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Rick Helzer: Face in the Mirror (2004)

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Rick Helzer: Face in the Mirror No stars How we rate: our writers tend to review music they like within their preferred genres.

When the South Bay-based trio Big World broke up in the early '90s, many local jazz fans were disappointed, feeling that, even after two good albums, the band's potential hadn't really been reached. Yet now, in 2005, it would appear that all three musicians are playing some of the best music of their lives. Tenor saxophonist Bill Plake is back burning with noted trombonist/composer Mike Vlatkovich, while percussionist Jeanette Kangas has spent the last couple of years in various creative collaborations with her MINIMmates: Steuart Liebig, Jeff Gauthier, and Ellen Burr. Now pianist Rick Helzer has returned with back-to-back releases on Nine Winds: a set of duets with Vinny Golia and this more mainstreamish effort.

In many ways this could be considered a textbook case on how to put together a good jazz record in 2005. Write a fistful of varied tunes, dedicating several of them to jazz giants of the past. Check. Connect up with a rhythm section capable of bringing out the rhythmic and dynamic nuances of the material. Check. Add a well-chosen list of guest artists who inject their own ideas and colors into the mix. Check.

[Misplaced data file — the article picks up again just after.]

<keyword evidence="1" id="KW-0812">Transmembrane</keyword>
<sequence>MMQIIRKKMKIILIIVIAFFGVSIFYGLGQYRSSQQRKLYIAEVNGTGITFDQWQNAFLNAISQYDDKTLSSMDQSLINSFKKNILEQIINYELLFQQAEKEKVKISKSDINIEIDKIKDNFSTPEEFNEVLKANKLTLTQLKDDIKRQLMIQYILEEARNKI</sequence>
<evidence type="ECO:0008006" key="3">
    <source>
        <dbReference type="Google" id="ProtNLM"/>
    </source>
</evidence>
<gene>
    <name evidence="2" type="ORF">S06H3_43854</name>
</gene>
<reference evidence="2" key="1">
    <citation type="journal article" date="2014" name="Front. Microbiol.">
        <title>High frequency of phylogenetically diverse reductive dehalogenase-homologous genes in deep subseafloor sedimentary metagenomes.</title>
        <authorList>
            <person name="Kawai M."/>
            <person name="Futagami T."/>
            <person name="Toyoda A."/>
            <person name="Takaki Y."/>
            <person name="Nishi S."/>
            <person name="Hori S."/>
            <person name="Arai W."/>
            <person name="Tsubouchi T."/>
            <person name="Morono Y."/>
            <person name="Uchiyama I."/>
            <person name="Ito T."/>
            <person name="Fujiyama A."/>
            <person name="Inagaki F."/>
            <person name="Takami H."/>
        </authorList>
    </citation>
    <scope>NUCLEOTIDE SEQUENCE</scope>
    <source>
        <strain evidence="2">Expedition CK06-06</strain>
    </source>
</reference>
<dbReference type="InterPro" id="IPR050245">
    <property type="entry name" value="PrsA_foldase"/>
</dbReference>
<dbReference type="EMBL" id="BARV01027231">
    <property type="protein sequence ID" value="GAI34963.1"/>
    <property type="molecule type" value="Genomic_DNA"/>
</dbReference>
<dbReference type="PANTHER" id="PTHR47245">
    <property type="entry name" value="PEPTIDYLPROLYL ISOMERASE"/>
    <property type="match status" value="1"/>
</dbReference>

Now here's where it starts to get interesting. Having each guest play on two tunes works well here, as each is able to contribute additional depth and versatility. However, the most important "rule" to watch is "when you invite a world-class musician to the table, make sure he has plenty to chew on," which is followed to a T-bone. "The Mentor" is a tasty enough appetizer for James Newton to warm up with, but the nearly twelve minute-long "Mingus Meditations" is indeed the album's tour de force. Helzer acknowledges debt to "Meditations on Integration," "Sue's Changes," and "Goodbye Pork Pie Hat," and Newton's performance is truly inspired.

Not that it's the album's only highlight—hearing Kim Richmond's soprano soar through the changes of "Two Witnesses" is another major delight—but given that Newton himself hasn't exactly been dropping a steady stream of CDs on the market, some of his fans may need to check out this album for "Mingus Meditations" alone.


Track Listing: Fire Storms; The Mentor; Tell Your Story; Nobody's Song But Kenny's; Bell Chimes In; Two Witnesses; By His Wounds We Are Healed; He Who Is Acquainted With Sorrow; Sounds Like; Mingus Meditations; Gethsemane.

Personnel: Rick Helzer: piano; Chris Conner: bass; Duncan Moore: drums; Kim Richmond: alto, tenor saxophone; James Newton, Lori Bell: flute; Joseph Howell: clarinet; David Borgo: tenor, soprano saxophone; Derek Cannon: flugelhorn.

Record Label: Nine Winds Records

Style: Modern Jazz


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